MS08-015, CVE-2008-0110, addresses a vulnerability in Microsoft Outlook’s implementation of “mailto” URI handling. The attack can be launched via IE or other applications which invoke the “mailto” protocol.

Applications can register pluggable protocol handlers to handle a custom Uniform Resource Locator (URL) protocol scheme. Here “mailto” is one example of the various protocol handles that can be registered.  The “pluggable” model allows new or custom protocol schemes to be flexibly implemented and added. For a detailed description about “asynchronous pluggable protocols”, please refer to http://msdn2.microsoft.com/en-us/library/aa767916(VS.85).aspx.

The registration of the application protocol handler is controlled by the registry key: HKEY_CLASSES_ROOT\<protocol scheme>. For example, the registry key for the “mailto” protocol is: HKEY_CLASSES_ROOT\mailto

[HKEY_CLASSES_ROOT\mailto]
"EditFlags"=hex:02,00,00,00
"URL Protocol"=""
@="URL:MailTo Protocol"

[HKEY_CLASSES_ROOT\mailto\DefaultIcon]
@="\"C:\\PROGRA~1\\MICROS~2\\OFFICE11\\OUTLOOK.EXE\",7"

[HKEY_CLASSES_ROOT\mailto\shell]

[HKEY_CLASSES_ROOT\mailto\shell\open]

[HKEY_CLASSES_ROOT\mailto\shell\open\command]
@="\"C:\\PROGRA~1\\MICROS~2\\OFFICE11\\OUTLOOK.EXE\" -c IPM.Note /m \"%1\""

As shown above, “outlook.exe” is the application that will be launched to process the “mailto” protocol. You could change the shell open command to use another mail client to handle the protocol, or you could remove HKEY_CLASSES_ROOT\mailto to disable the “mailto” protocol totally, as does the work around in the bulletin. Once this key is removed, the following dialogue will pop up when IE handles the “mailto” protocol.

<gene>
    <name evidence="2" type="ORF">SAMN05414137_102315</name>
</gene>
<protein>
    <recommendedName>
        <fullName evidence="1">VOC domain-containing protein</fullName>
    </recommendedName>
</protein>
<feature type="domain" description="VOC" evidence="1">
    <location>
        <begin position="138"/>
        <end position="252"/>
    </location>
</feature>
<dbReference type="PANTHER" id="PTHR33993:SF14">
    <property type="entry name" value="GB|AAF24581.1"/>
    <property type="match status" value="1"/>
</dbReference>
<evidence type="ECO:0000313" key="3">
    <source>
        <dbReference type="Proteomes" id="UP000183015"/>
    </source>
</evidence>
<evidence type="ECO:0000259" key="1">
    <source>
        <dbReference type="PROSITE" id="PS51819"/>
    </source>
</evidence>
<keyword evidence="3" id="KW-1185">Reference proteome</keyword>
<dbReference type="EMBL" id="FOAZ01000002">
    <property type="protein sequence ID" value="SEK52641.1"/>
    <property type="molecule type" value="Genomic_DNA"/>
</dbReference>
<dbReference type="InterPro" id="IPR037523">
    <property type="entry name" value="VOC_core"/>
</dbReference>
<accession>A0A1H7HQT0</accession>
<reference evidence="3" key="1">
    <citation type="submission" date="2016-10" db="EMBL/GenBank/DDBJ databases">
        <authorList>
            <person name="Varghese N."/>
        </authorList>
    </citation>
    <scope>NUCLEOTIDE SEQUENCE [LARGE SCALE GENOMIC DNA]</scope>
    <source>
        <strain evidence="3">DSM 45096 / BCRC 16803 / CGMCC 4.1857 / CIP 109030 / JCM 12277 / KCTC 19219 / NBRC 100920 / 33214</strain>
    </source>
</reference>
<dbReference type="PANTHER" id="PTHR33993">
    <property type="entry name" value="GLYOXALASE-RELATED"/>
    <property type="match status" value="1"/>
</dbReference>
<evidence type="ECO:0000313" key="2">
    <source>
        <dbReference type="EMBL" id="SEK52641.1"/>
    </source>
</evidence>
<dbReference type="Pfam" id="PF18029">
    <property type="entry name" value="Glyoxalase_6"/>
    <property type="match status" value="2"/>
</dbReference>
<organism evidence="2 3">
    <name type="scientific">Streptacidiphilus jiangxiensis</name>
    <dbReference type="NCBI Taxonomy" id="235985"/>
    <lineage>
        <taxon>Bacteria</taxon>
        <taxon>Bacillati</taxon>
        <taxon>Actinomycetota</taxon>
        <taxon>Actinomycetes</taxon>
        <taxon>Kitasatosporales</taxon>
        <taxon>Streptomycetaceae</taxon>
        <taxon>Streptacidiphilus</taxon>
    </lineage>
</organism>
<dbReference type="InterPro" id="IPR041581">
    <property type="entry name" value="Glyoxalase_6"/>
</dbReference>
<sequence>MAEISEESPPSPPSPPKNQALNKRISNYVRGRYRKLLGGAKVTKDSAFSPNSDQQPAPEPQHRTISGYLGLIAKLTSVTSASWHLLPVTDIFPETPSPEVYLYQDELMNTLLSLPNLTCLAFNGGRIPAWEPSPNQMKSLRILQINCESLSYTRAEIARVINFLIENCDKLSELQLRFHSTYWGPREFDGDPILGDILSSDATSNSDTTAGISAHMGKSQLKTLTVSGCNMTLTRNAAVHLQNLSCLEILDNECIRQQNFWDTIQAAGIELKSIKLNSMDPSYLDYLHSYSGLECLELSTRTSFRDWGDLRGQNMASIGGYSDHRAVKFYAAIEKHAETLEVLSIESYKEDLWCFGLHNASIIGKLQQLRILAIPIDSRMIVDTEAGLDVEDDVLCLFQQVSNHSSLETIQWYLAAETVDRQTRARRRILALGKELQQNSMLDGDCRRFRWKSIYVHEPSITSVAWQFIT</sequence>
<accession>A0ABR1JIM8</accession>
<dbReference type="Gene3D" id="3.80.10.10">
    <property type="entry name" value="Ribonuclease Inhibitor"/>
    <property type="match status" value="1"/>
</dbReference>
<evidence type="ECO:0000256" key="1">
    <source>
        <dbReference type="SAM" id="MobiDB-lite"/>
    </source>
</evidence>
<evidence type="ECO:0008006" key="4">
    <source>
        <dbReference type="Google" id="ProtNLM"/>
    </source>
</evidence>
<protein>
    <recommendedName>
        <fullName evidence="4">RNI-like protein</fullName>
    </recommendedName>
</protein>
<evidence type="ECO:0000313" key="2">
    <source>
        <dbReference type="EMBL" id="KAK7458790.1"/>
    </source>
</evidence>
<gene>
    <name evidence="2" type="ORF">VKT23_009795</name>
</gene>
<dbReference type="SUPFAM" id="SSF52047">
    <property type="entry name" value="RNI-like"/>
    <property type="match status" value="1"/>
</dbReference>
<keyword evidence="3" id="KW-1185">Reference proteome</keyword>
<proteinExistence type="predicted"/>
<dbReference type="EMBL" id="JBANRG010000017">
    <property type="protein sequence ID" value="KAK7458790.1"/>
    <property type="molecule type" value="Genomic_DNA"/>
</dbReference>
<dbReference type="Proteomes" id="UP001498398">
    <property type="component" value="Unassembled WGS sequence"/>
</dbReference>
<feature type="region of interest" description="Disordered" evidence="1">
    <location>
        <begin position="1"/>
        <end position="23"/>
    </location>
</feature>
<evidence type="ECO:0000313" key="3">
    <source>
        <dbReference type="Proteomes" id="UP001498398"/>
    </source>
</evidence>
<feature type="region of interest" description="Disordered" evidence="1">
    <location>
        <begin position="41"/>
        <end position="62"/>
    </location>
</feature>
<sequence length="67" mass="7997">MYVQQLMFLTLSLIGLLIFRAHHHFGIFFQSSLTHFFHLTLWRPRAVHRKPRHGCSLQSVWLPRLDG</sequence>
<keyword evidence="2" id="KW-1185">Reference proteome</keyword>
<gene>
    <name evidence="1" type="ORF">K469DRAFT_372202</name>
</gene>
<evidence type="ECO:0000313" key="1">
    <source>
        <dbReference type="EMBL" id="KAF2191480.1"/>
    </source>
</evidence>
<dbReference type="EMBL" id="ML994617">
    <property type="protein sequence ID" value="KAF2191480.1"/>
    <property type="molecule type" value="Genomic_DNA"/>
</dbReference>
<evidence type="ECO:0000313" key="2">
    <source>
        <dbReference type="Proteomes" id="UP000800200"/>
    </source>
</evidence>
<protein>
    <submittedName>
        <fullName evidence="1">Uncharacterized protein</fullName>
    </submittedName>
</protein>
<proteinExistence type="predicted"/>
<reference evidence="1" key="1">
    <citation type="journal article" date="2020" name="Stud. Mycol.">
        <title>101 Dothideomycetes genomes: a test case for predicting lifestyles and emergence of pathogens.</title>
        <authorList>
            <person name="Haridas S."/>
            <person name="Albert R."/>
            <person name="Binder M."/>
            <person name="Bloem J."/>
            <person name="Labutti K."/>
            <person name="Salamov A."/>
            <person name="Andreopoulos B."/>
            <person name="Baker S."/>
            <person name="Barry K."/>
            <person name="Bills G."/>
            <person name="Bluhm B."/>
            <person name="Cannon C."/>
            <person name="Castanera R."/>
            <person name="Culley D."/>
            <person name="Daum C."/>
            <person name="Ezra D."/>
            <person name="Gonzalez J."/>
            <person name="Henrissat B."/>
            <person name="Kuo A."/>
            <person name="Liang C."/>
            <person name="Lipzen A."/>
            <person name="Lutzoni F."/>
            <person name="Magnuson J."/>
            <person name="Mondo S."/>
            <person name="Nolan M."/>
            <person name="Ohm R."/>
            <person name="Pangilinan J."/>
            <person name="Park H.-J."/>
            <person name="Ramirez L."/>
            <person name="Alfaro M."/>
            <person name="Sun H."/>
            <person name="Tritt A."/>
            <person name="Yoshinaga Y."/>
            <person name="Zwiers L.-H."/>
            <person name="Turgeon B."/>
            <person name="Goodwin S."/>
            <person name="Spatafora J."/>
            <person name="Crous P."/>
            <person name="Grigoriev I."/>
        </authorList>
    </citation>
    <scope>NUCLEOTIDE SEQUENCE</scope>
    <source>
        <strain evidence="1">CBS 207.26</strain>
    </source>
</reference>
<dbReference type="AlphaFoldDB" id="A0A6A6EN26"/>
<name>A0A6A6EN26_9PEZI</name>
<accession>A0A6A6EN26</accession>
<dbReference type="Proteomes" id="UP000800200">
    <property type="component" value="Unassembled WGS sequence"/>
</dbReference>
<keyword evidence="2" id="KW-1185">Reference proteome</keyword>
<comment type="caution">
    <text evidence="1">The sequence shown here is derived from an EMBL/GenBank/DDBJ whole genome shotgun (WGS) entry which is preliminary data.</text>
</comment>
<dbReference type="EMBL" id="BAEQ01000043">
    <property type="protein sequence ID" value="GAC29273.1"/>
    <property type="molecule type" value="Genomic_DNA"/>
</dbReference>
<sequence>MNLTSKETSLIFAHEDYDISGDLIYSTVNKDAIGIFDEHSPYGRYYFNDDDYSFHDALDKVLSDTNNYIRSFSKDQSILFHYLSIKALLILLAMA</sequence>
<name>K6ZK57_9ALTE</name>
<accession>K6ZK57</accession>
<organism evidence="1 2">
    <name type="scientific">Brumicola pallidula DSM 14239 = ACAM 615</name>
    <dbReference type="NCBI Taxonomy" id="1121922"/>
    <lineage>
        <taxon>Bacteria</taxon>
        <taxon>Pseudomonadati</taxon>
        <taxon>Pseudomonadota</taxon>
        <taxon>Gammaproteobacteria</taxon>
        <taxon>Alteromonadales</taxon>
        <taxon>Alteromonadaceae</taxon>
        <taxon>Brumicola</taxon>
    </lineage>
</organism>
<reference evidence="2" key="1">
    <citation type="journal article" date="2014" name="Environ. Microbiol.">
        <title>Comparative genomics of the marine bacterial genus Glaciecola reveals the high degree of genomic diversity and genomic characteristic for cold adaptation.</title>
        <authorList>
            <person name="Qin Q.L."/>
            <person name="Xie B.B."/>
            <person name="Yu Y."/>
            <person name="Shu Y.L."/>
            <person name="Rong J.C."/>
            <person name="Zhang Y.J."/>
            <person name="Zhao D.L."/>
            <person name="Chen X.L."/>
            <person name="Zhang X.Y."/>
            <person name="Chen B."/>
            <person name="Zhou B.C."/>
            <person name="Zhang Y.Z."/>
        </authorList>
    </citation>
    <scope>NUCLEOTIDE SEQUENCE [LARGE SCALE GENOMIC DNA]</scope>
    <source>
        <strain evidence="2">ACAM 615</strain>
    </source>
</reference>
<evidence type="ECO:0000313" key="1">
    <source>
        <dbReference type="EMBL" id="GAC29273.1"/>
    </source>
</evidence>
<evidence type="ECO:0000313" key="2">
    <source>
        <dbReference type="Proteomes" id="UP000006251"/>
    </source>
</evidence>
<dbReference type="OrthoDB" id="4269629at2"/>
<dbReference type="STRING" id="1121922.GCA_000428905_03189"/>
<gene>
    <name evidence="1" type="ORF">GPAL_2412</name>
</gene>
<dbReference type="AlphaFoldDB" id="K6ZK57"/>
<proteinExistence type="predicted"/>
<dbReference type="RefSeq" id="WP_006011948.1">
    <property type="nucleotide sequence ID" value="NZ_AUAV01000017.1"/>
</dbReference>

clip_image001[6]

The second part we would like to talk about here is a specific registry key which impacts IE behavior. The key is:

HKEY_LOCAL_MACHINE\SOFTWARE\Microsoft\Windows\CurrentVersion\Internet Settings\ZoneMap\ProtocolDefaults

The ProtocolDefaults key specifies the default security zone that is used for a particular protocol (ftp, http, https, etc). For a DWORD value under this key, the name of the DWORD value is the protocol name, and the value specifies the default security zone.

Back to our “mailto” example, if we add the following value under ProtocolDefaults:

Name: mailto
Type: REG_DWORD
Data: 0

This setting would put “mailto” in the local machine zone. Then if a page attempts to browse from internet or intranet to “mailto”, zone elevation occurs, and IE would block it. Therefore, it mitigates the attack launched via IE from internet/intranet. For more details about IE’s zone elevation feature, please refer to http://msdn2.microsoft.com/en-us/library/ms537185(VS.85).aspx.

The value for the Zones are:

   Value    Setting
   ------------------------------
   0        Local Machine Zone
   1        Local Intranet Zone
   2        Trusted sites Zone
   3        Internet Zone
   4        Restricted Sites Zone

More details about the ProtocolDefaults key can be found in http://support.microsoft.com/kb/182569.

The reason we did not list this approach in the bulletin is that this is for IE only. The above setting won’t prevent another app from invoking the “mailto” protocol.

In general, if you feel a particular protocol is not safe (we won’t name one here J), removing the HKEY_CLASSES_ROOT\<protocol scheme> registry key can be an option, or you may consider locking down its default security zone in IE via the ProtocolDefaults setting.

- Security Vulnerability Research & Defense Bloggers

*Postings are provided "AS IS" with no warranties, and confers no rights.*